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article imageMussolini speeches become iTunes hit in Italy

By Chris Dade     Jan 28, 2010 in Entertainment
A collection of speeches by Benito Mussolini, the fascist leader of Italy from 1922 until his execution in 1945, have become the second-most downloaded item on Apple's iTunes website in the country he once ruled.
Created by 25-year-old Luigi Marino, who is from the Southern Italian city of Naples, the collection known simply as iMussolini contains, says the Daily Mail, speeches and video from as early as 1914, with the last speech featured coming from 1938.
Speaking about the application - launched on January 21 and was downloaded just 55 times on the first day but is now averaging 1,000 downloads a day - to Bloomberg News Mr Marino said:It’s a delicate page in our history that should never be forgotten. I’m stunned by the success of the application. I’ve had complaints, but also lots of positive feedback asking me to keep updating
The Telegraph further quotes Mr Marino as saying that it is not his intention to "eulogise" the time during which Mussolini, an ally of Adolf Hitler yet generally regarded as not so extreme in his racial theories as the Nazi leader, led the Italian nation.
However the Telegraph observes that in 1938 Mussolini did bring in laws discriminating against the Jewish community in Italy and along with Bloomberg News it notes that the popularity of Mussolini's speeches on iTunes was coinciding with International Holocaust Remembrance Day (IHRD), held each year since 2006 on January 27.
Reportedly more popular on iTunes than a video based on the film Avatar - the top selling application is that which enables you to see your friends "naked" - the speeches by Mussolini, there are 100 of them available, cost 79 euro cents ($1.11) to download.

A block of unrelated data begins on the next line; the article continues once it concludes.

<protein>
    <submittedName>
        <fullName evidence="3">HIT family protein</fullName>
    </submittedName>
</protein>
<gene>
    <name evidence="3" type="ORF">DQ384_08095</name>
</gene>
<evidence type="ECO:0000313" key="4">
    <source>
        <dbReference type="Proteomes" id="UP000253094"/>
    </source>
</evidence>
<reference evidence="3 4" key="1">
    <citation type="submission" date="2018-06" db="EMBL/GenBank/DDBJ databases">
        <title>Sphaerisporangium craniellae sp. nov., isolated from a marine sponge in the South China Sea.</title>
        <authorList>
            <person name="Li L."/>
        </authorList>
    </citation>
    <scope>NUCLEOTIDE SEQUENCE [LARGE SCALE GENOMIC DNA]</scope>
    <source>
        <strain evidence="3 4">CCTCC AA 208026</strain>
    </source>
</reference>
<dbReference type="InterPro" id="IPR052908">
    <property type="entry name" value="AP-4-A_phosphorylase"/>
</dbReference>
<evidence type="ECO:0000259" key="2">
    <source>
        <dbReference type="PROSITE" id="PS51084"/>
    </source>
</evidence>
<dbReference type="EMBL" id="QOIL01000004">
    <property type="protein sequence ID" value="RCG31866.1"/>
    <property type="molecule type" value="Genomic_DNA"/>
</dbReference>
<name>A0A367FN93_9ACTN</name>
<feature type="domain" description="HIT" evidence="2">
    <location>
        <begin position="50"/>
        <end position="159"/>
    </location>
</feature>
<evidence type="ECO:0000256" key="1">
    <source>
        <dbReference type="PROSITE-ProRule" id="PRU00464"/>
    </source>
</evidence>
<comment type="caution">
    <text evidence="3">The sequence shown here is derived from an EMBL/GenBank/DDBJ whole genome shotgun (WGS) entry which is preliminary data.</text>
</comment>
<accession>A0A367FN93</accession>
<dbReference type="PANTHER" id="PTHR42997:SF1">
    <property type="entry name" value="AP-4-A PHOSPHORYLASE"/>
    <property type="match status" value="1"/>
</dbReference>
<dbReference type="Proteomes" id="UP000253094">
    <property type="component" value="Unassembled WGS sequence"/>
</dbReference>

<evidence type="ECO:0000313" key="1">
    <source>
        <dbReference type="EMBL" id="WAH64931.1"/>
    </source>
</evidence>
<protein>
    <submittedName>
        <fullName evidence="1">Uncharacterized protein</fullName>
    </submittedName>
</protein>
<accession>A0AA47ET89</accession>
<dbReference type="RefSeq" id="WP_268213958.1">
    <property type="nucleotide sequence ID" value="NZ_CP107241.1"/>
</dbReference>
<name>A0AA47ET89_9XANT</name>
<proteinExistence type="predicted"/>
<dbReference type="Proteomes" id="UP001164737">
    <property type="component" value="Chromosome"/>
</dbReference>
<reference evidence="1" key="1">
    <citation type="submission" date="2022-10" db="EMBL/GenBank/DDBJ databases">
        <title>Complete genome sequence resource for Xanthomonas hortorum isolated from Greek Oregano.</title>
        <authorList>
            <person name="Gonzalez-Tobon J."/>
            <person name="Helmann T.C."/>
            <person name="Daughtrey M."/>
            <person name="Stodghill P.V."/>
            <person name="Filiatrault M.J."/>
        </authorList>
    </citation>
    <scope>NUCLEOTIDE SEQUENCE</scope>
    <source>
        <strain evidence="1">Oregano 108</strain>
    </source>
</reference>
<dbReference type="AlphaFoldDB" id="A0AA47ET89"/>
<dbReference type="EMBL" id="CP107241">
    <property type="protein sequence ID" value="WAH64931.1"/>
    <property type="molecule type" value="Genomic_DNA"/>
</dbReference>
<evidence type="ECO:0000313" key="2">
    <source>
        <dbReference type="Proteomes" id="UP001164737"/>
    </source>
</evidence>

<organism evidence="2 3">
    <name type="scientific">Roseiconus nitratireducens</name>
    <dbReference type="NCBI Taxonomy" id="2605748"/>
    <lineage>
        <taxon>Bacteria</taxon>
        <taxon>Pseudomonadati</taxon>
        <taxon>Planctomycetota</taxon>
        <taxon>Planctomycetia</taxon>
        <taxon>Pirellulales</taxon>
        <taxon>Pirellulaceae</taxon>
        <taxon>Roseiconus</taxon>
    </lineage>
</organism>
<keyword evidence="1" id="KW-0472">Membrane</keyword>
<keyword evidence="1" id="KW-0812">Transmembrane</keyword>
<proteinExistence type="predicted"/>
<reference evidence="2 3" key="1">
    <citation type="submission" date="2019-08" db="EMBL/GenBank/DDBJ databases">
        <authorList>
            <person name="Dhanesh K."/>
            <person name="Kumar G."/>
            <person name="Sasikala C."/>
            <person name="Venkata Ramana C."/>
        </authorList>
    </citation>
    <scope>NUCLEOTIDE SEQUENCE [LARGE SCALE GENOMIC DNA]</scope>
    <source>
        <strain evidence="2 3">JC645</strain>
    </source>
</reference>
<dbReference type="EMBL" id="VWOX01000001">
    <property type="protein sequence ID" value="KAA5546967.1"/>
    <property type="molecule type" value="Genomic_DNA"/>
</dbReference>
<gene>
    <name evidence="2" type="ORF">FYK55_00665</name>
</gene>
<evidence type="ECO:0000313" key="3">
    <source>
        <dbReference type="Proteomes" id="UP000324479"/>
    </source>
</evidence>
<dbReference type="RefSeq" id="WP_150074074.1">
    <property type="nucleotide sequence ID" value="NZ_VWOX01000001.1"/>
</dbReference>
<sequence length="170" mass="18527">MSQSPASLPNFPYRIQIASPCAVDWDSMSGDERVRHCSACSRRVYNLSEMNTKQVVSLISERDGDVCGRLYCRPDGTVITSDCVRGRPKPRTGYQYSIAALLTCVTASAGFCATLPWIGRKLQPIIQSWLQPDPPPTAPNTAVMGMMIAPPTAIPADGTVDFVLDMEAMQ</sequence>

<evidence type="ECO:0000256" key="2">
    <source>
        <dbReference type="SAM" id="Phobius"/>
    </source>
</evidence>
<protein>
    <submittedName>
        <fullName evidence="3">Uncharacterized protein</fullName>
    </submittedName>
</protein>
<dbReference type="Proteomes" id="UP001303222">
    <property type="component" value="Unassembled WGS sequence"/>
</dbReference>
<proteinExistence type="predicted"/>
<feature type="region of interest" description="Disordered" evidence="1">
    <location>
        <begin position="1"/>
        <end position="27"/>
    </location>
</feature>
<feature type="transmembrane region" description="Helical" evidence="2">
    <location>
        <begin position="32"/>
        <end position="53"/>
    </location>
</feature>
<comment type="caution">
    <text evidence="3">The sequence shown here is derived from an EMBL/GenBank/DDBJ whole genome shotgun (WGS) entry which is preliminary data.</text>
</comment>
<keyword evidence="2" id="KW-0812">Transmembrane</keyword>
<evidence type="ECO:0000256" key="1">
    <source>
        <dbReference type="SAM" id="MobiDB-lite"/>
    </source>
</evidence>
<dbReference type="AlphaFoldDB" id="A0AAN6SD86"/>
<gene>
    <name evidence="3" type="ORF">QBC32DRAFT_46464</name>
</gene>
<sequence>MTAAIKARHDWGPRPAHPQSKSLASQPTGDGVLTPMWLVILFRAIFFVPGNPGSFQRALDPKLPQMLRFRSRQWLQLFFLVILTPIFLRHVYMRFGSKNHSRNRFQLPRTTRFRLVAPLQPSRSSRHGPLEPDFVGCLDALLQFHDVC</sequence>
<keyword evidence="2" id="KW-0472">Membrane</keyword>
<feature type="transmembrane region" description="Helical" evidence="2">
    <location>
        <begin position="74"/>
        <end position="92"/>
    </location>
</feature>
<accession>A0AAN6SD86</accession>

The review for the application is said to come with a warning not to "leave comments praising Fascism" - the comments page having now been closed down according to the Daily Mail - such comments being illegal in Italy, along with the Fascist straight-arm Roman salute.
Nevertheless Mussolini remains popular with some in Italy, his home town of Predappio, in the north of the country, being a popular destination with neo-Fascists as that is where Mussolini's mausoleum can be found.
Mussolini souvenirs are allegedly still popular in Italy too, although contrary to what the Telegraph suggests souvenirs of that nature are not available in Predappio, the paper carrying a story in April last year indicating that the town had introduced a ban on the sale of Mussolini memorabilia.
And Mussolini's name lives on in Italian politics today, his 47-year-old granddaughter Alessandra Mussolini being an ally of the government of Italian Prime Minister Silvio Berlusconi.
More than one source is reporting that Apple has declined to comment regarding the application that the Italian Communist Party has called "disgraceful" and wants "removed at once".
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